SEC Begins to Issue Comment Letters on Climate Disclosures
As indicated by the sample comment letter provided by the SEC in September 2021, the SEC has begun issuing comment letters to companies concerning climate disclosure issues in their filings. To date, there do not appear to be that many of these letters--according to public reports, at least five companies have received such letters: Allbirds, Inc.; Warby Parker; Olaplex Holdings, Inc.; Cintas Corporation; and Palo Alto Networks, Inc.
Based on the currently-known information, there does not appear to be anything particularly surprising about these comment letters. Some of the statements in them appear to directly echo the sample comment letter, or be effectively identical--e.g., "Please advise us what consideration you gave to providing the same type of climate-related disclosure in your SEC filings as you provided in your CSR report." (Sample Comment Letter) cf. "Please advise us what consideration you gave to providing the same type of climate-related disclosure in your SEC filings as you provided in your CSR report." (Cintas Corporation); "If material, discuss the physical effects of climate change on your operations and results. This disclosure may include . . . quantification of material weather-related damages to your property or operations; . . . [and] any weather--related impacts on the cost or availability of insurance." (Sample Comment Letter) cf. ("If material, discuss the significant physical effects of climate change on your operations and results. This disclosure may include quantification of material weather-related damages to your property or operations and any weather-related impacts on the cost or availability of insurance." (Palo Alto Networks, Inc.) . The guidance provided by the sample comment letter appears to be attuned to the actual comment letters issued by the SEC.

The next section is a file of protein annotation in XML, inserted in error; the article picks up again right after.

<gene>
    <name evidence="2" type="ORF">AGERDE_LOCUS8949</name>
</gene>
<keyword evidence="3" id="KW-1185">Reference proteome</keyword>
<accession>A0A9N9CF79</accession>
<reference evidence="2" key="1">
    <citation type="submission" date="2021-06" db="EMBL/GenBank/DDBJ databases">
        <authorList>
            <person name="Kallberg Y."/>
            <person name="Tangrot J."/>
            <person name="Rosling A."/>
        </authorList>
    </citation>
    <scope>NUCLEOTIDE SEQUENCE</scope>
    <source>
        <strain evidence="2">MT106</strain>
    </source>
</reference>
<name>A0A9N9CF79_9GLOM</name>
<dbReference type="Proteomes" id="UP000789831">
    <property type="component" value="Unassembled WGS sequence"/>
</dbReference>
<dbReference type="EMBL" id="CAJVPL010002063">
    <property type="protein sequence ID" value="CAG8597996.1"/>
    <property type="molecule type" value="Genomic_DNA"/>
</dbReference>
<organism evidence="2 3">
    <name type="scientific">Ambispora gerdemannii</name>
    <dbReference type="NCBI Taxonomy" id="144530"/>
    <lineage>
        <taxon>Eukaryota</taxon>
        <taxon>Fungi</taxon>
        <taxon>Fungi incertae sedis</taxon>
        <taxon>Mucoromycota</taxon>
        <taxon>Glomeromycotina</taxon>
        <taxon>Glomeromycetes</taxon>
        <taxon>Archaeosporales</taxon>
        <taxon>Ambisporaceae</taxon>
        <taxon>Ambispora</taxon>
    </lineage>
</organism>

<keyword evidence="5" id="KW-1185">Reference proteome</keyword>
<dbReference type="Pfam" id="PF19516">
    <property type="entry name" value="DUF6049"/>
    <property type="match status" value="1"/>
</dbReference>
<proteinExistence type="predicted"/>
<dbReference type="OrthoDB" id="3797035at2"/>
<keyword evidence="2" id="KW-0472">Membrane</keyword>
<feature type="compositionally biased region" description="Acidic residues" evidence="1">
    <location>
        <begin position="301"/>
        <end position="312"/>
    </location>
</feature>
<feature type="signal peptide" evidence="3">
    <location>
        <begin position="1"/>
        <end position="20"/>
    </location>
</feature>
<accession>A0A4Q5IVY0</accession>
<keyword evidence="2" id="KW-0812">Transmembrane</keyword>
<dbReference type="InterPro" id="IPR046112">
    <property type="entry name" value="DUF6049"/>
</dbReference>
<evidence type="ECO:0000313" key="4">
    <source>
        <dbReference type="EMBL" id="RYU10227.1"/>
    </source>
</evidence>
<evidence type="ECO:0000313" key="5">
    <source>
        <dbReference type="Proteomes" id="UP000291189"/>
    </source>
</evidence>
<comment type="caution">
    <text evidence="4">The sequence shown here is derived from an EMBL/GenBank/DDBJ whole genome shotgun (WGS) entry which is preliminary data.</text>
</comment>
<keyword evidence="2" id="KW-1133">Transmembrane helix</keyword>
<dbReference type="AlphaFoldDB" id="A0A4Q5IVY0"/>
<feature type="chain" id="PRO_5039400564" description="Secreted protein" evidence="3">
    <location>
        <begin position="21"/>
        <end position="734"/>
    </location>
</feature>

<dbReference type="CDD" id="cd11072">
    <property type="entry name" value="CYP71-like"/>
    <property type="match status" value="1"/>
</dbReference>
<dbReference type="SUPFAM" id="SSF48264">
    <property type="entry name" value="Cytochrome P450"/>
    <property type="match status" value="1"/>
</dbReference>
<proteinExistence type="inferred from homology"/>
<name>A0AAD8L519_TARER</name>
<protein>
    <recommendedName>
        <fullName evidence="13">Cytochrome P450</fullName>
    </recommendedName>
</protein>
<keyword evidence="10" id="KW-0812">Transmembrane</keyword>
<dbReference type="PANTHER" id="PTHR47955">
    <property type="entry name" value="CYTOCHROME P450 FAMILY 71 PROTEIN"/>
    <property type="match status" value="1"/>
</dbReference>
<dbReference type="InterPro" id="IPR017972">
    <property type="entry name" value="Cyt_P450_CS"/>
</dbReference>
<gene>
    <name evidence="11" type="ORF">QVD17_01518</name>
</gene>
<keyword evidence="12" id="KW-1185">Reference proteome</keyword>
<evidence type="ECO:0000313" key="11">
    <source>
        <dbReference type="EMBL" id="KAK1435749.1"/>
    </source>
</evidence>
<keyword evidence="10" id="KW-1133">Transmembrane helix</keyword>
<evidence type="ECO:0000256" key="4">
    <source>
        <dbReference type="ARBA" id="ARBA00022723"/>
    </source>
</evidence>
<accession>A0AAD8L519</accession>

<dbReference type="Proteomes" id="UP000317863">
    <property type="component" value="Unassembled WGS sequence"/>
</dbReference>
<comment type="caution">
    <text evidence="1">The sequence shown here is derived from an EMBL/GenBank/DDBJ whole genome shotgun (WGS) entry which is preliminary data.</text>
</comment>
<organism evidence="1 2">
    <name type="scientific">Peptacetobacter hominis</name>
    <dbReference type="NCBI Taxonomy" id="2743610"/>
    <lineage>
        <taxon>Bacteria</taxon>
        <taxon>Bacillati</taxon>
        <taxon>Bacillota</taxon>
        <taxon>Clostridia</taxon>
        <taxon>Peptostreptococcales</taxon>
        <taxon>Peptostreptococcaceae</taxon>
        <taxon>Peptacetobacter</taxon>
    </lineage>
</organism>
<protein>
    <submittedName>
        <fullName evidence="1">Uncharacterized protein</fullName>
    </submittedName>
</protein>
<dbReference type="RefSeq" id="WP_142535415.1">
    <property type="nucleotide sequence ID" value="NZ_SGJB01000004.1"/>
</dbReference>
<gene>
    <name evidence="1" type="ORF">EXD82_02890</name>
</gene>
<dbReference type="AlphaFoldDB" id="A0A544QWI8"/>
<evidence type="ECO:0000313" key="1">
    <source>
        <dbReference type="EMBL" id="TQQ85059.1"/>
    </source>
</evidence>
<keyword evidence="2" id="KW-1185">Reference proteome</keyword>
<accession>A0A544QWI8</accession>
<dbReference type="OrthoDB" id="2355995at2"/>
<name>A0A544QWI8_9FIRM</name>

Broadly speaking, these comment letters are focusing on the issues that the SEC had identified as being of concern, including differences between corporate social responsibility reports and SEC filings, whether companies have taken the physical effects and indirect consequences of climate change into account, and demanding additional information or support for various climate-related statements in the public disclosures. Additionally, none of the public responses by companies is especially noteworthy--most of these statements are fairly innocuous (e.g., "The Company has not experienced any material physical effects of climate changes on its operation or results . . . If, in the future, the Company experiences significant physical effects attributable to client change on its operations or results of operations, the Company will include appropriate disclosures in future annual reports.") (Palo Alto Networks, Inc.).
One potential item of interest is that these comment letters and their responses may have an impact on the climate change disclosure rules the SEC ultimately adopts. For example, the SEC may reach the conclusion that it needs to promulgate disclosure rules that demand more specific information from companies.
Since mid-2021, the SEC has issued at least three comment letters asking companies to address climate disclosure in the general disclosure section of their filings. The letters all request that companies justify or remove positive statements made about their environmental records, including claims of carbon neutrality. Intelligize found that the SEC has issued relatively few comment letters focused on risk factor disclosures, with those letters including requests for more specificity regarding “transition risks” – including legislative and regulatory changes, market trends, credit risks, and technological changes.